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Jose Aldo is an underdog and the whole world has gone the best kind of crazy

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Guilherme Cruz, MMA Fighting

LAS VEGAS -- Eleven months ago, well before Dennis Siver became a bizarre pit stop on the road to the MacMansion, Conor McGregor hijacked UFC 182's pay-per-view for five minutes to espouse in thorough detail what he was not only going to do to his Russian-German counterpart, but also to the rest of the featherweight division by the time the new year reached its end. It was brash. It was ostentatious. It was everything McGregor encapsulated in his pre-Mendes form.

He told us that Siver would be dispatched with a quickness. He told us that this time would be no different than the last, that the only change between then and before was expectations, and where foes were once supposed to humble him, they were now expected to lose. Then with one tick and a smirk, he called his shot for the year to come. He was the new king, he declared, and when Jose Aldo's time came -- and by God, it was going to come -- even the oddsmakers would know the true favorite by fight night. It was at once laughable and ludicrous, even for a man who lived within the absurd.

But Conor McGregor, he predicts these things. And three days before those words and threats and promises are set to vanish like smoke in the Las Vegas air, somehow the towering screens that surround the sportsbooks still ring true to the power of Mystic Mac. The Irish boy from south Dublin is a betting favorite over the legend whose personal win streak outpaces McGregor's own fighting career by two years. And even crazier, it is easy to be unsurprised.

"Belief is a very important thing, and interpretation is a very important thing," says fellow UFC 194 fighter Urijah Faber. "It's real personal. So it doesn't shock me in the least bit that people are swayed by Conor. I've seen it time and time again, where, the UFC is great at that. They want to build someone? They put a lot of eggs in that basket, and as long as the person is doing their part, (it works). But it doesn't mean that the person they don't know isn't just as tough."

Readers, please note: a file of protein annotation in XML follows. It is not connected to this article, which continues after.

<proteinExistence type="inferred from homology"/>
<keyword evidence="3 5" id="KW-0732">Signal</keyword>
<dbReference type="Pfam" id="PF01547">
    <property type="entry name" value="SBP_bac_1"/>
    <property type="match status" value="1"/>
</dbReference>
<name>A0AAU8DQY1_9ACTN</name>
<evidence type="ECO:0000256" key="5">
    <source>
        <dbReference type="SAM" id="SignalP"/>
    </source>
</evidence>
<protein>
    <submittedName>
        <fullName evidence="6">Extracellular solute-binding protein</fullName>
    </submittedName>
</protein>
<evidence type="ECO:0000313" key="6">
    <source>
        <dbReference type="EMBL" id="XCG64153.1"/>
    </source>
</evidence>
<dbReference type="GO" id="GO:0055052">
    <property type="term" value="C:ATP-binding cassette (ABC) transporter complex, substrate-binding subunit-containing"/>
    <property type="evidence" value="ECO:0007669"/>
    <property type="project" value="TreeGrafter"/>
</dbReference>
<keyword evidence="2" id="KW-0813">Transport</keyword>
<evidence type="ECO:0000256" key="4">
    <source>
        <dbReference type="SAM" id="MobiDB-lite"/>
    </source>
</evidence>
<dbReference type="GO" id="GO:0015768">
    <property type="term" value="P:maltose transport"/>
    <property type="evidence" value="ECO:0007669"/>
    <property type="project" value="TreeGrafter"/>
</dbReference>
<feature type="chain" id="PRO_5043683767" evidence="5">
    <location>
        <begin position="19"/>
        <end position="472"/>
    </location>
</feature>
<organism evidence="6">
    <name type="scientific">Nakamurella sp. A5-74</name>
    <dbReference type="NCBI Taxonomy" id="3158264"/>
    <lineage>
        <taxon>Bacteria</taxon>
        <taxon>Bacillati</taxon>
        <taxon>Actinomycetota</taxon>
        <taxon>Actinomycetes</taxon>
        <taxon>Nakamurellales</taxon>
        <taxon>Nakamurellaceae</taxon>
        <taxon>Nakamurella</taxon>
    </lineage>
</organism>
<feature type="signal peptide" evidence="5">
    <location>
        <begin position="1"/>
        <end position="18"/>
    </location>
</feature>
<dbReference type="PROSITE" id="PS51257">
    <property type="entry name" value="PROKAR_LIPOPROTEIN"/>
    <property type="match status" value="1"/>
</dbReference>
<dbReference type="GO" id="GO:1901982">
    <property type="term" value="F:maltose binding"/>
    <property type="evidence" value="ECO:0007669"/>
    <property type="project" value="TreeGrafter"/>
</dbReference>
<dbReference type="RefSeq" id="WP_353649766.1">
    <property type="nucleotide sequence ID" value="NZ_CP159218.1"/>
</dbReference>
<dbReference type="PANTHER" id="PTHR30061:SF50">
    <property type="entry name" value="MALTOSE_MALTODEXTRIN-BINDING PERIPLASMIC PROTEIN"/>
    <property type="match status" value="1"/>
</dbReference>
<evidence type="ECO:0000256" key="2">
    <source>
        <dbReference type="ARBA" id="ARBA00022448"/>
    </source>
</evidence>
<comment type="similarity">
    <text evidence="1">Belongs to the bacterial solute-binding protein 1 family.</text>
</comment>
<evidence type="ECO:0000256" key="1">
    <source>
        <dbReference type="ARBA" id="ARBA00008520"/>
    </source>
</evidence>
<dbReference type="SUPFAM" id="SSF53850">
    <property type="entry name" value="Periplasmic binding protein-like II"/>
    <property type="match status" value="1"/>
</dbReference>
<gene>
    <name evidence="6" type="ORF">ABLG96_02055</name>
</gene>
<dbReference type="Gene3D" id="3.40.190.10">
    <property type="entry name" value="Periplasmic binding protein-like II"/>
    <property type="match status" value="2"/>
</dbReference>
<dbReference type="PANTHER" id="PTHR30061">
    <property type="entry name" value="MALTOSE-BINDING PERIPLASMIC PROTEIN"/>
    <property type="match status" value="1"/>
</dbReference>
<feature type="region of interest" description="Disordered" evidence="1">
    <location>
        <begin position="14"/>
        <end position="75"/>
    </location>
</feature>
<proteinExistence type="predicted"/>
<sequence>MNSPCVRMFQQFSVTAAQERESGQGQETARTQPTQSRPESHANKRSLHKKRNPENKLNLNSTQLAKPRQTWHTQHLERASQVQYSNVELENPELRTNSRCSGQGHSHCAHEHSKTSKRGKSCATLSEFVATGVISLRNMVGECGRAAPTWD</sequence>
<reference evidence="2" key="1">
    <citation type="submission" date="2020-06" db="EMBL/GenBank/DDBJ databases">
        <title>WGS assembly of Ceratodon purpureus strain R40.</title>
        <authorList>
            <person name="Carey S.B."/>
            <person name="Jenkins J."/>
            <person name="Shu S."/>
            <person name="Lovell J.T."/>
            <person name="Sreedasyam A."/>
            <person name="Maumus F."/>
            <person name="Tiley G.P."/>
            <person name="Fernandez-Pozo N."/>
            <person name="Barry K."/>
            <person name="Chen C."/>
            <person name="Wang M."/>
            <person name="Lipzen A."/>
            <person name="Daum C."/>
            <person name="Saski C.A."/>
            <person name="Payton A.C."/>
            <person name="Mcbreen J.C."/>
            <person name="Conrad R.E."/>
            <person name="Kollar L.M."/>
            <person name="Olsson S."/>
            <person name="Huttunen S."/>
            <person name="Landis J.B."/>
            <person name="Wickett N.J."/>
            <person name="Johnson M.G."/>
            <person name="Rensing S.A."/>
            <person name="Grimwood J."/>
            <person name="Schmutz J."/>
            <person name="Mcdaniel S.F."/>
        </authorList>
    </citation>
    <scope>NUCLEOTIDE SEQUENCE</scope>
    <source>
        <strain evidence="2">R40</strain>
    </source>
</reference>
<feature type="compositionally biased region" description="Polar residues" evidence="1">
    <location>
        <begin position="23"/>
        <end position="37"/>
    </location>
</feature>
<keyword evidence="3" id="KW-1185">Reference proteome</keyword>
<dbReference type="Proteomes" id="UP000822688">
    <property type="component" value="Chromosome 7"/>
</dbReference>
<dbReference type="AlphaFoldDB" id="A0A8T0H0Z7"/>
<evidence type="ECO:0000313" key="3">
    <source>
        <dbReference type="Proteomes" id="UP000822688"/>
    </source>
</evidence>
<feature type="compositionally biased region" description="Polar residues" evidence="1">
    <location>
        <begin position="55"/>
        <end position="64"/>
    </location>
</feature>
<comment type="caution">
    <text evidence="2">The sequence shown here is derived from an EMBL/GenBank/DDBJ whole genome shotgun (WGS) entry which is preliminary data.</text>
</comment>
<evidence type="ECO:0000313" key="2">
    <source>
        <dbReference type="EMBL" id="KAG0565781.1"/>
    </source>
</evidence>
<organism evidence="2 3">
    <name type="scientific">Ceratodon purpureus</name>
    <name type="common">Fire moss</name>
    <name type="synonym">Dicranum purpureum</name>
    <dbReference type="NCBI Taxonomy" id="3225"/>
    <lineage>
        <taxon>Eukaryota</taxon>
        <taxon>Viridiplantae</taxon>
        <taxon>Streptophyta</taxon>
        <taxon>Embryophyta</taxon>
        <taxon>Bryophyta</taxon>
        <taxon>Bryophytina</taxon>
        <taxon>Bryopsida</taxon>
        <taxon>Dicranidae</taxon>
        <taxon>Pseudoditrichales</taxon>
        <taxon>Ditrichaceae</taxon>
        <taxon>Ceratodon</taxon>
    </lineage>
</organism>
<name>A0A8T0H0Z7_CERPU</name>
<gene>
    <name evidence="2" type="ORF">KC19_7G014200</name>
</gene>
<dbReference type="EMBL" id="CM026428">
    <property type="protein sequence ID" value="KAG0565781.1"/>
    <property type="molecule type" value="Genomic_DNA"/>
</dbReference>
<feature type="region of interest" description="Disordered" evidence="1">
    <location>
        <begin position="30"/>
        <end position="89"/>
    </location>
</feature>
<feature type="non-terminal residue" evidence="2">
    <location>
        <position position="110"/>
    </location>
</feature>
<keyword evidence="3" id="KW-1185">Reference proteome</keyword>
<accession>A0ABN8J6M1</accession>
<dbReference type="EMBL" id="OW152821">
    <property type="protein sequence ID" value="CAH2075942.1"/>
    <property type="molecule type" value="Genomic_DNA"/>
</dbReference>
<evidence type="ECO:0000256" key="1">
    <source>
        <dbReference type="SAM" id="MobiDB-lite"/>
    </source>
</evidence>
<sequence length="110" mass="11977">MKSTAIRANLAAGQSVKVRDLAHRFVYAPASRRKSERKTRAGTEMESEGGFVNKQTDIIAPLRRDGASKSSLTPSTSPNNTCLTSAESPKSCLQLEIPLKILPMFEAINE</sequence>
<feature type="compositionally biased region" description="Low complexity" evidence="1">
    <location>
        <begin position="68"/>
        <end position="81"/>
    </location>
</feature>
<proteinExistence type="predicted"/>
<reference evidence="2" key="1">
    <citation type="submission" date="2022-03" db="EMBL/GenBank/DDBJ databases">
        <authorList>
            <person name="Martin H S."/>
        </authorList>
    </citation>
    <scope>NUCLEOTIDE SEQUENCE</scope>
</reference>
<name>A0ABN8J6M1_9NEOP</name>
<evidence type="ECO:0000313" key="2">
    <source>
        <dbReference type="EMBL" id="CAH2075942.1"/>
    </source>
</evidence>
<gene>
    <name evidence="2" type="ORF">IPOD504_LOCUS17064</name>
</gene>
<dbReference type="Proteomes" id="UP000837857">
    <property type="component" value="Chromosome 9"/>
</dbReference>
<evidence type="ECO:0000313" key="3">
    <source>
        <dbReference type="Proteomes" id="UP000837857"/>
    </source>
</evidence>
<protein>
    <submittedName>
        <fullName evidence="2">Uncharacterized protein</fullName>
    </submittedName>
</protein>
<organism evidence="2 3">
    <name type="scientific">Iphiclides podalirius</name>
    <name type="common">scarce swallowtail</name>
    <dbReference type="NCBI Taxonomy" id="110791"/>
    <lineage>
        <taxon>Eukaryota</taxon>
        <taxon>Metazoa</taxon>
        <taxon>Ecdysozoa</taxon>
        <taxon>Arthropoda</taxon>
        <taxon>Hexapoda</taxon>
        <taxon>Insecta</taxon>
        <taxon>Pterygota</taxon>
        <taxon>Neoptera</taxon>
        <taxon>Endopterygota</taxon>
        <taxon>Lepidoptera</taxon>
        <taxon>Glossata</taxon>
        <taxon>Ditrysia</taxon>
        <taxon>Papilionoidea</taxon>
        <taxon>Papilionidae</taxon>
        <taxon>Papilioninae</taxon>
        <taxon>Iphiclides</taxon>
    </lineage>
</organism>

In a vacuum, the odds themselves mean nothing. They are numbers, dictated only public opinion. Fights still and always will be won by the actions of men. But in a broader sense, even something this trivial is a testament to the rare and extraordinary journey the past year has led us down. That the combined might of McGregor's prodigious magnetism and the UFC's wealth of marketing could engineer a narrative so convincing that it could marginalize a figure so engrained as Aldo -- a featherweight universally considered to be the best who ever lived -- is a feat worth recognizing, regardless of which side of the rivalry your allegiances fall.

"It would piss me off," says lightweight contender Tony Ferguson. "It would. I would be pissed. If I was Jose Aldo, I would be pissed. But I would channel it. And I know he's going to channel it, because he's a champion. He's a gamer like that. And when you've been in this division for so long, you have to stay on top of it."

"My mind is blown," echoes McGregor's featherweight running mate, Max Holloway. "I don't know. I was tripping out when I saw that (Aldo was the underdog). I think he deserves a little more respect. A lot of people have been saying that this is the most focus they've seen in Aldo in a while, so I think we might see that scary Aldo who was in the WEC days, and I can't wait to watch it."